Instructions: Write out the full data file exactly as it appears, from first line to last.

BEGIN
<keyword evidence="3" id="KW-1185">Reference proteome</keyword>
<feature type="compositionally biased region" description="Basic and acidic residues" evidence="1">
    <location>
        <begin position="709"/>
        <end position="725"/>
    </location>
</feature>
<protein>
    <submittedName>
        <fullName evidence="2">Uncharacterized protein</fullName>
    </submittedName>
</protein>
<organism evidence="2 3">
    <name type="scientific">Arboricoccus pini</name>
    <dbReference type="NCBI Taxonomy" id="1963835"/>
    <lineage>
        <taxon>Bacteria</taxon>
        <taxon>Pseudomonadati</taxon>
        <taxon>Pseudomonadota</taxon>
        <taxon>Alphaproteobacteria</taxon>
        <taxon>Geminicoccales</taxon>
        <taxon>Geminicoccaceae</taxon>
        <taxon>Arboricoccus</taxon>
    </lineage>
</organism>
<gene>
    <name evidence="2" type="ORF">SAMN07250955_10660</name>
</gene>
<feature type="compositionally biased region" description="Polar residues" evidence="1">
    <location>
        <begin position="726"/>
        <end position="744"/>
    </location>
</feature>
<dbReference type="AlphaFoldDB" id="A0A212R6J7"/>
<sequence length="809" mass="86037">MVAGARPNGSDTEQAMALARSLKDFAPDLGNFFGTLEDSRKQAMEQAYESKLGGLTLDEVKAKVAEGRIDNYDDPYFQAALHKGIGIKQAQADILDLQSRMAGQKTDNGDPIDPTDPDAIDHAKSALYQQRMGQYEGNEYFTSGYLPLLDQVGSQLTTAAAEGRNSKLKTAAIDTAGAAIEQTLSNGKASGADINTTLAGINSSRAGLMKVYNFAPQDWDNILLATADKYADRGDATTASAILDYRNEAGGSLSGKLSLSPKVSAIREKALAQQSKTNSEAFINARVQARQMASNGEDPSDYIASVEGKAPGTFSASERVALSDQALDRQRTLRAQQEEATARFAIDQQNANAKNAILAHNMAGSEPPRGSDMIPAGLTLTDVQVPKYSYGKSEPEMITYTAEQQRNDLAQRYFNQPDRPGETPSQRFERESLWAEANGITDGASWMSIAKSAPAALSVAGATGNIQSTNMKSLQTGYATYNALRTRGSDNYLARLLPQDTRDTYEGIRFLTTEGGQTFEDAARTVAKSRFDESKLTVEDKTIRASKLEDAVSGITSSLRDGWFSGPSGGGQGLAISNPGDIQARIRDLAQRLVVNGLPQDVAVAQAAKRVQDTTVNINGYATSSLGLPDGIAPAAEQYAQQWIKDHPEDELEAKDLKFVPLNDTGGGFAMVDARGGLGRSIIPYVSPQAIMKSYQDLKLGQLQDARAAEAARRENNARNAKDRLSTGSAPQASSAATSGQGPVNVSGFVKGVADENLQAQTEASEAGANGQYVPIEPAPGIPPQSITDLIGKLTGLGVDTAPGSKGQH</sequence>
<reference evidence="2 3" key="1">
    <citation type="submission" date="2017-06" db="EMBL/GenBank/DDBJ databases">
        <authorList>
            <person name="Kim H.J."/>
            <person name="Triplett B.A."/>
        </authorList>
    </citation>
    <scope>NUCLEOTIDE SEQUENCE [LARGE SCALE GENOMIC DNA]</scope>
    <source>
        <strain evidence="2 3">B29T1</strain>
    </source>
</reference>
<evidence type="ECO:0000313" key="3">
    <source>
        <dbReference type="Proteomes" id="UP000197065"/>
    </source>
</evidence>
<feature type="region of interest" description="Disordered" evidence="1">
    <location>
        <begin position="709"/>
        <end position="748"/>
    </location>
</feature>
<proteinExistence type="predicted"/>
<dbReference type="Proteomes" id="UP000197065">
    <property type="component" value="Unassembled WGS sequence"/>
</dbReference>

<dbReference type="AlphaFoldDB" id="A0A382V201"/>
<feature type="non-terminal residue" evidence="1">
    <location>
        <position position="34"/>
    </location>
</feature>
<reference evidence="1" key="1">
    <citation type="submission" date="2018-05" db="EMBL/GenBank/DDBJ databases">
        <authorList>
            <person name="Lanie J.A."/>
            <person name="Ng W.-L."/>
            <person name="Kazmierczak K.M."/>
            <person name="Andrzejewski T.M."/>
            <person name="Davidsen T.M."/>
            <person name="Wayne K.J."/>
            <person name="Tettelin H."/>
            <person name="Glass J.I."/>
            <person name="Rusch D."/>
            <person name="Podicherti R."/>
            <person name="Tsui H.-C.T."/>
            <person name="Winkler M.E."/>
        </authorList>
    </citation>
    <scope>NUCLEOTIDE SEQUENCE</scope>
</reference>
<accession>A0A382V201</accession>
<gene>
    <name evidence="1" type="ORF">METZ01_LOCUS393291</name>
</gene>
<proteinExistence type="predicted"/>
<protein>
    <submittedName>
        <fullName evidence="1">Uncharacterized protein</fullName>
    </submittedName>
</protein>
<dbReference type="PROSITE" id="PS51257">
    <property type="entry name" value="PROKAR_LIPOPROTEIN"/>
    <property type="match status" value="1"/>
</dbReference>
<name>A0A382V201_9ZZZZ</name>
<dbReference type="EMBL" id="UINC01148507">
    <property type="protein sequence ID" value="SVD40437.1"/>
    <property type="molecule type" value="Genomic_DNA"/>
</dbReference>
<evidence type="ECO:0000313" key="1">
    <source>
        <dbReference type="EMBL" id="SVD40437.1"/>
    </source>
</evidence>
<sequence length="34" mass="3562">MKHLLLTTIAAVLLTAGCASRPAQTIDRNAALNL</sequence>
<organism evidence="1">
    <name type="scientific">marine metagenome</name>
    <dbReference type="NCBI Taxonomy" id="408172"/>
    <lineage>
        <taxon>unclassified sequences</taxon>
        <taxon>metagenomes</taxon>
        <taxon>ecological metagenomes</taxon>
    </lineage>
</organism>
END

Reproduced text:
<keyword evidence="3" id="KW-1185">Reference proteome</keyword>
<feature type="compositionally biased region" description="Basic and acidic residues" evidence="1">
    <location>
        <begin position="709"/>
        <end position="725"/>
    </location>
</feature>
<protein>
    <submittedName>
        <fullName evidence="2">Uncharacterized protein</fullName>
    </submittedName>
</protein>
<organism evidence="2 3">
    <name type="scientific">Arboricoccus pini</name>
    <dbReference type="NCBI Taxonomy" id="1963835"/>
    <lineage>
        <taxon>Bacteria</taxon>
        <taxon>Pseudomonadati</taxon>
        <taxon>Pseudomonadota</taxon>
        <taxon>Alphaproteobacteria</taxon>
        <taxon>Geminicoccales</taxon>
        <taxon>Geminicoccaceae</taxon>
        <taxon>Arboricoccus</taxon>
    </lineage>
</organism>
<gene>
    <name evidence="2" type="ORF">SAMN07250955_10660</name>
</gene>
<feature type="compositionally biased region" description="Polar residues" evidence="1">
    <location>
        <begin position="726"/>
        <end position="744"/>
    </location>
</feature>
<dbReference type="AlphaFoldDB" id="A0A212R6J7"/>
<sequence length="809" mass="86037">MVAGARPNGSDTEQAMALARSLKDFAPDLGNFFGTLEDSRKQAMEQAYESKLGGLTLDEVKAKVAEGRIDNYDDPYFQAALHKGIGIKQAQADILDLQSRMAGQKTDNGDPIDPTDPDAIDHAKSALYQQRMGQYEGNEYFTSGYLPLLDQVGSQLTTAAAEGRNSKLKTAAIDTAGAAIEQTLSNGKASGADINTTLAGINSSRAGLMKVYNFAPQDWDNILLATADKYADRGDATTASAILDYRNEAGGSLSGKLSLSPKVSAIREKALAQQSKTNSEAFINARVQARQMASNGEDPSDYIASVEGKAPGTFSASERVALSDQALDRQRTLRAQQEEATARFAIDQQNANAKNAILAHNMAGSEPPRGSDMIPAGLTLTDVQVPKYSYGKSEPEMITYTAEQQRNDLAQRYFNQPDRPGETPSQRFERESLWAEANGITDGASWMSIAKSAPAALSVAGATGNIQSTNMKSLQTGYATYNALRTRGSDNYLARLLPQDTRDTYEGIRFLTTEGGQTFEDAARTVAKSRFDESKLTVEDKTIRASKLEDAVSGITSSLRDGWFSGPSGGGQGLAISNPGDIQARIRDLAQRLVVNGLPQDVAVAQAAKRVQDTTVNINGYATSSLGLPDGIAPAAEQYAQQWIKDHPEDELEAKDLKFVPLNDTGGGFAMVDARGGLGRSIIPYVSPQAIMKSYQDLKLGQLQDARAAEAARRENNARNAKDRLSTGSAPQASSAATSGQGPVNVSGFVKGVADENLQAQTEASEAGANGQYVPIEPAPGIPPQSITDLIGKLTGLGVDTAPGSKGQH</sequence>
<reference evidence="2 3" key="1">
    <citation type="submission" date="2017-06" db="EMBL/GenBank/DDBJ databases">
        <authorList>
            <person name="Kim H.J."/>
            <person name="Triplett B.A."/>
        </authorList>
    </citation>
    <scope>NUCLEOTIDE SEQUENCE [LARGE SCALE GENOMIC DNA]</scope>
    <source>
        <strain evidence="2 3">B29T1</strain>
    </source>
</reference>
<evidence type="ECO:0000313" key="3">
    <source>
        <dbReference type="Proteomes" id="UP000197065"/>
    </source>
</evidence>
<feature type="region of interest" description="Disordered" evidence="1">
    <location>
        <begin position="709"/>
        <end position="748"/>
    </location>
</feature>
<proteinExistence type="predicted"/>
<dbReference type="Proteomes" id="UP000197065">
    <property type="component" value="Unassembled WGS sequence"/>
</dbReference>

<dbReference type="AlphaFoldDB" id="A0A382V201"/>
<feature type="non-terminal residue" evidence="1">
    <location>
        <position position="34"/>
    </location>
</feature>
<reference evidence="1" key="1">
    <citation type="submission" date="2018-05" db="EMBL/GenBank/DDBJ databases">
        <authorList>
            <person name="Lanie J.A."/>
            <person name="Ng W.-L."/>
            <person name="Kazmierczak K.M."/>
            <person name="Andrzejewski T.M."/>
            <person name="Davidsen T.M."/>
            <person name="Wayne K.J."/>
            <person name="Tettelin H."/>
            <person name="Glass J.I."/>
            <person name="Rusch D."/>
            <person name="Podicherti R."/>
            <person name="Tsui H.-C.T."/>
            <person name="Winkler M.E."/>
        </authorList>
    </citation>
    <scope>NUCLEOTIDE SEQUENCE</scope>
</reference>
<accession>A0A382V201</accession>
<gene>
    <name evidence="1" type="ORF">METZ01_LOCUS393291</name>
</gene>
<proteinExistence type="predicted"/>
<protein>
    <submittedName>
        <fullName evidence="1">Uncharacterized protein</fullName>
    </submittedName>
</protein>
<dbReference type="PROSITE" id="PS51257">
    <property type="entry name" value="PROKAR_LIPOPROTEIN"/>
    <property type="match status" value="1"/>
</dbReference>
<name>A0A382V201_9ZZZZ</name>
<dbReference type="EMBL" id="UINC01148507">
    <property type="protein sequence ID" value="SVD40437.1"/>
    <property type="molecule type" value="Genomic_DNA"/>
</dbReference>
<evidence type="ECO:0000313" key="1">
    <source>
        <dbReference type="EMBL" id="SVD40437.1"/>
    </source>
</evidence>
<sequence length="34" mass="3562">MKHLLLTTIAAVLLTAGCASRPAQTIDRNAALNL</sequence>
<organism evidence="1">
    <name type="scientific">marine metagenome</name>
    <dbReference type="NCBI Taxonomy" id="408172"/>
    <lineage>
        <taxon>unclassified sequences</taxon>
        <taxon>metagenomes</taxon>
        <taxon>ecological metagenomes</taxon>
    </lineage>
</organism>